- Queen Elizabeth’s grandchildren alert
- 11 hours in line to see the coffin of the queen
- World leaders begin arriving in London for funeral
LONDON, Sep 17 (Reuters) – Princes William and Harry stood watchful at either end of their grandmother Queen Elizabeth’s coffin on Saturday, as a line of mourners bowed at the late monarch’s kingdom.
King Charles’ two sons, dressed in military uniforms, stood in silence for 15 minutes in the vast Westminster Hall, where the coffin has been lying since Wednesday, draped in the Royal Standard and the Imperial State Crown on top.
William and Harry were joined by six of his cousins, including Princess Beatrice and Eugenie, who previously paid tribute to Britain’s longest-reigning monarch. The Queen died on 8 September at her summer estate in the Scottish Highlands at the age of 96.
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“You were our parents, our guides, our loving hands on our backs, who took us into this world,” said Prince Andrew’s daughters, sisters. “You taught us so much and we will always cherish those lessons and memories. For now dear Grandma, we just want to say thank you.”
Hundreds of thousands of people line up in long queues along the banks of the River Thames, waiting to file near the coffin and pay their respects to the queen – a testament to the affection in which she was placed.
Other cousins in Saturday’s vigil were Peter Phillips and Zara Tindall, children of Princess Anne, and Louise and James, children of Prince Edward.
Earlier on Saturday, Charles and his successor William shook hands and greeted well-wishers in line, asking people how long they had been there and whether they were warm enough.
Raising the slogans “Hip, Hip, Hurray” and “God Save the King”, Charles and William speak to mourners near Lambeth Bridge as they line up to see the lay-in-state in the historic were near the end. Westminster Hall.
On Friday night, Charles joined his three siblings – Princess Anne and Princesses Andrew and Edward – in a silent vigil at the coffin.
“She won’t believe it all, she really won’t,” William was heard telling a man of the late Queen, who came to the throne in 1952. “It’s amazing.”
One woman told Charles that it was “worth the wait” and others wished him well and cheered as he walked down the line.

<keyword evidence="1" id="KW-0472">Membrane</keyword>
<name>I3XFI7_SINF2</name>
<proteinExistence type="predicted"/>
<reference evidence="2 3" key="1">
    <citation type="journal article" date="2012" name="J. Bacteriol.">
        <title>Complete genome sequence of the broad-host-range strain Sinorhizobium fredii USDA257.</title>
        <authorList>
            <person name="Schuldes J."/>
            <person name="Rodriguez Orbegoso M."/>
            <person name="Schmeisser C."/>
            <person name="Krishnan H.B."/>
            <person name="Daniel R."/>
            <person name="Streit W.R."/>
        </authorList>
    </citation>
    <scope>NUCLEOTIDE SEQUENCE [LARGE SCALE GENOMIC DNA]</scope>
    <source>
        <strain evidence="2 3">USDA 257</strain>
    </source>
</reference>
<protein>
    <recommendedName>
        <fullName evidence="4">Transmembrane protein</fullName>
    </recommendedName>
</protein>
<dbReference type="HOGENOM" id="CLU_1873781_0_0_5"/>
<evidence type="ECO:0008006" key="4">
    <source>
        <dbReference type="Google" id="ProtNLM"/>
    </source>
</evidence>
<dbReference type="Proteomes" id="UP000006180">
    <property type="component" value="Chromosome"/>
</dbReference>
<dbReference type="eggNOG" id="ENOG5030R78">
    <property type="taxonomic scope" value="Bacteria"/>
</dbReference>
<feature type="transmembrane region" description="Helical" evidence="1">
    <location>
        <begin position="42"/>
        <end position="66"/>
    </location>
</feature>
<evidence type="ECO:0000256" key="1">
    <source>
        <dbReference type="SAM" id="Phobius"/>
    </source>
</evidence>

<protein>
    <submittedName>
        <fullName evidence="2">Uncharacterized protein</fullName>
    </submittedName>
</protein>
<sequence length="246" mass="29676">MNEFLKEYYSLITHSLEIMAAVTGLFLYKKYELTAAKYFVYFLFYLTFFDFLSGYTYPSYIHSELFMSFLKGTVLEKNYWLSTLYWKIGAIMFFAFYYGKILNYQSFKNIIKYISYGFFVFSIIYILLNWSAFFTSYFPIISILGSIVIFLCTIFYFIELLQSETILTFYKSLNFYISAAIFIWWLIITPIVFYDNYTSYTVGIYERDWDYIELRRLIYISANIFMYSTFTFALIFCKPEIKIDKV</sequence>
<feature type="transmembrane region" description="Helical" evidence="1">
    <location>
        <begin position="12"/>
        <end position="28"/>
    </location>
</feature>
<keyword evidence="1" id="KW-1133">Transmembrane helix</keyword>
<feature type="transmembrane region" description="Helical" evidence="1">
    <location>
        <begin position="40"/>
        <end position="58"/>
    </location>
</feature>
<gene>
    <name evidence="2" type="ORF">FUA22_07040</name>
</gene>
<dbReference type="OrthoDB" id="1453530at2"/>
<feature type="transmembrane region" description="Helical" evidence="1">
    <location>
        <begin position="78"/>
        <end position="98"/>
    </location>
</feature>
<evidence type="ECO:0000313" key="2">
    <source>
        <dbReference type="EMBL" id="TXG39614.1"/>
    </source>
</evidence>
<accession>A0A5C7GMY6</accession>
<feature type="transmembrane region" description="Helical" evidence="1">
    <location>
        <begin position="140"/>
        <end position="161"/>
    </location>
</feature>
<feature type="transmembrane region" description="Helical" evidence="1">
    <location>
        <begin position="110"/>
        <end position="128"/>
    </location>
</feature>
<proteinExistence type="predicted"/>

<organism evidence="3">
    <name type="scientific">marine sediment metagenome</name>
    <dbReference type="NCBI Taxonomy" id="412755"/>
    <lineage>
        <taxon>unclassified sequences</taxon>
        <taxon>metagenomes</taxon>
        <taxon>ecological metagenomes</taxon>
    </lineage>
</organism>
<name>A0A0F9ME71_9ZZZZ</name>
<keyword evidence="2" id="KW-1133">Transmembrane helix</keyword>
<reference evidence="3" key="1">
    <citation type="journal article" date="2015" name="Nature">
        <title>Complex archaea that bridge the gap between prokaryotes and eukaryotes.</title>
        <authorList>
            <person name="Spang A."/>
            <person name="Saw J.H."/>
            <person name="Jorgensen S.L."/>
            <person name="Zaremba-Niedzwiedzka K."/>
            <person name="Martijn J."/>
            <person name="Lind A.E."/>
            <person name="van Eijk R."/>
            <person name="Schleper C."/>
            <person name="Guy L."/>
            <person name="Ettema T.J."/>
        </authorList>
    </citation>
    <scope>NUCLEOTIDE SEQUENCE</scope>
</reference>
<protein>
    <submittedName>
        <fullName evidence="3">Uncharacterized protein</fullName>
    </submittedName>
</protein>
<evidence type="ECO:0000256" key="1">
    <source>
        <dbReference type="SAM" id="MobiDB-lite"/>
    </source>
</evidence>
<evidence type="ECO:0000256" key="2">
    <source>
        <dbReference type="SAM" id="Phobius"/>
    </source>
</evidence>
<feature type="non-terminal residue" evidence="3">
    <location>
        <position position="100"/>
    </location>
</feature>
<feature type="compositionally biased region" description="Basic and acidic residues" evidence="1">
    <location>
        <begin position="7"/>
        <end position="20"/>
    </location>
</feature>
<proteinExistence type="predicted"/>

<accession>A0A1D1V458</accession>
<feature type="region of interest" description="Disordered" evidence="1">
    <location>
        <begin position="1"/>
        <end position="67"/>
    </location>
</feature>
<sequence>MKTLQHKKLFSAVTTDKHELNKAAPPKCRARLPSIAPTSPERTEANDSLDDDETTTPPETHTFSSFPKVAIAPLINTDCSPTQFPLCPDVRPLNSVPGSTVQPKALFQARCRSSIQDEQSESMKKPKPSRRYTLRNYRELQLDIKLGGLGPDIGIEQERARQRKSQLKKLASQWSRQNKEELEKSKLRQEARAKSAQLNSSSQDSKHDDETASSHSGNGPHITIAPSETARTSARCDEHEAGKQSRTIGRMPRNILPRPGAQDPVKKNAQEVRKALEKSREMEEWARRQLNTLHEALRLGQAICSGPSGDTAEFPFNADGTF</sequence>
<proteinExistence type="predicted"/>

World leaders also began arriving in the British capital ahead of Monday’s state funeral at Westminster Abbey.
Canadian Prime Minister Justin Trudeau and Australian Prime Minister Anthony Albanese were among the dignitaries to honor on Saturday, while New Zealand Prime Minister Jacinda Ardern was seen cursing the coffin on Friday.
US President Joe Biden was expected to visit the state on Sunday.
On Saturday, Charles met with the leaders of 14 countries where he heads of state, such as Canada, Australia and Jamaica, after meeting the governor-general – the people who represent the monarch in overseas territories – at Buckingham Palace.
London’s police force has described the funeral as the biggest security operation ever as the Prime Minister, the President and the Royal Family come together and the streets are filled with huge crowds. Raja visited the police headquarters on Saturday to thank the emergency service personnel involved in the plan.
Outlining the risks, police said a man was detained and arrested after a witness told Sky News he “ran up to the Queen’s coffin”. The footage showed a man being slammed to the ground by police officers and taken away.
As of 5 pm (1600 GMT), Britain’s Ministry of Culture said the wait time to reach the kingdom was up to 11 hours.
Inside the Silent Hall, some mourned, many were weeping, while current soldiers and veterans saluted their former Commander-in-Chief. Others in line fell on their knees.
New friendships, acts of kindness and the struggle of standing in line for hours, sometimes overnight in the cold, have come to define what is known just as “queuing”.
Filmmaker Matthew West described how a military man was offered a chance to appear but declined. “That was the highlight. The low light was when we stood there for two hours and I lost my will to live.”
Emotions have erupted across the country since the Queen’s death in Balmoral, Scotland, and 10 days of choreographed events took place. His coffin was laid to rest in Edinburgh before being moved south to London.
The Queen’s children describe being overwhelmed by the reaction to their mother’s death.
state funeral, to be participated in It is expected to be one of the largest ceremonial events ever hosted in the UK, by nearly 100 presidents and heads of government.
Soldiers take part in an early morning rehearsal in Windsor, where the Queen’s coffin will be carried after the funeral at Westminster Abbey. Marching bands playing music and Grenadier Guards wearing a tall bear hat on ceremonial duties were seen walking down the High Street in preparation.
Liz Kelshall of Leatherhead, southern England, said she had brought her two children to Windsor so that they would never forget the Queen. “It’s really important for them to grow up and remember this and it’s important for us as a family to show some respect for an amazing woman,” she said.
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Additional reporting by Sachin Ravikumar and Elizabeth Piper Editing by Rosalba O’Brien, Alison Williams and Francis Carey
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